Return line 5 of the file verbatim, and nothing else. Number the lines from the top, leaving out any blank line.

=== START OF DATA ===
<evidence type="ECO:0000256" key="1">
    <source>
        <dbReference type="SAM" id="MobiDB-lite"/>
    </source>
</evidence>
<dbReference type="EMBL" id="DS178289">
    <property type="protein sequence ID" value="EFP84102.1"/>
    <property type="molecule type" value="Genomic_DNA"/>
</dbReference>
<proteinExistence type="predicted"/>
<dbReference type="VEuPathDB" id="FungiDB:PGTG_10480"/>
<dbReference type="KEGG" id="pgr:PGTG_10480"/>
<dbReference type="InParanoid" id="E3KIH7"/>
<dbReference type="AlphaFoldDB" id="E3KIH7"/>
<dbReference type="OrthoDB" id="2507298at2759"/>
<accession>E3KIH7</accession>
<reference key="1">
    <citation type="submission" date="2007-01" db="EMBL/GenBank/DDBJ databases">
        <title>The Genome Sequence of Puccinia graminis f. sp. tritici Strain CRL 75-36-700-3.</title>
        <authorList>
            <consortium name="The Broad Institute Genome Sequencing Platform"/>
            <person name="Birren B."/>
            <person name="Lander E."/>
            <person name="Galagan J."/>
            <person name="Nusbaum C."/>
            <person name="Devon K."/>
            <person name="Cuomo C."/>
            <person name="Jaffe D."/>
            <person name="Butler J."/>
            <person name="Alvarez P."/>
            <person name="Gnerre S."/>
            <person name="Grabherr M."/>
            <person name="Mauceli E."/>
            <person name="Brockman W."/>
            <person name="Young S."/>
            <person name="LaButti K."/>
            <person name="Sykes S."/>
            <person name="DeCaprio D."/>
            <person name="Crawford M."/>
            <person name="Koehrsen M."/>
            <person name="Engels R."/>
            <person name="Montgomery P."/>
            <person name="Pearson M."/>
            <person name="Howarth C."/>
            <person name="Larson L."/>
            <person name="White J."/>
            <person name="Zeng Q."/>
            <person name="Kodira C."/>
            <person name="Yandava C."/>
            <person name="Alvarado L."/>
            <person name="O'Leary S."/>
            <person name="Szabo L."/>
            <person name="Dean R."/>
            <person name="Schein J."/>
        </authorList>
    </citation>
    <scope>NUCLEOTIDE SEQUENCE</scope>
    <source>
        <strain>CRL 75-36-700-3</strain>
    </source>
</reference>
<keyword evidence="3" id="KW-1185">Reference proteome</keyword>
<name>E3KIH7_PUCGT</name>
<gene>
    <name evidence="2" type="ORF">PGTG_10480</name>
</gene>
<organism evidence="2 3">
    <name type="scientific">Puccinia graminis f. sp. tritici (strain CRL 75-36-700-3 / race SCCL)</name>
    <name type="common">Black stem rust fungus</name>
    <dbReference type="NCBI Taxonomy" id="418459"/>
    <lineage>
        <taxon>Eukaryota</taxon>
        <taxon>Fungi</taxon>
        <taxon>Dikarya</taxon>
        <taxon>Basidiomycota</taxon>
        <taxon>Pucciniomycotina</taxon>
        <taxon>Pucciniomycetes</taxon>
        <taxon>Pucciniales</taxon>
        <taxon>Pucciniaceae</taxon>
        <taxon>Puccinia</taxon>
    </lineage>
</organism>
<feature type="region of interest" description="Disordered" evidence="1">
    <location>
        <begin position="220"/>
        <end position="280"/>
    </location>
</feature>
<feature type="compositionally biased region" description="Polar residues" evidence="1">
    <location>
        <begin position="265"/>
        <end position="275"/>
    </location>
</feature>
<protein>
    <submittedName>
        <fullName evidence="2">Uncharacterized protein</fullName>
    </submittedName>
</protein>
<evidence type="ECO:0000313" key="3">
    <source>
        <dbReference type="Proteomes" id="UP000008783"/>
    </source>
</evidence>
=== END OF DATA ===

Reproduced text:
</evidence>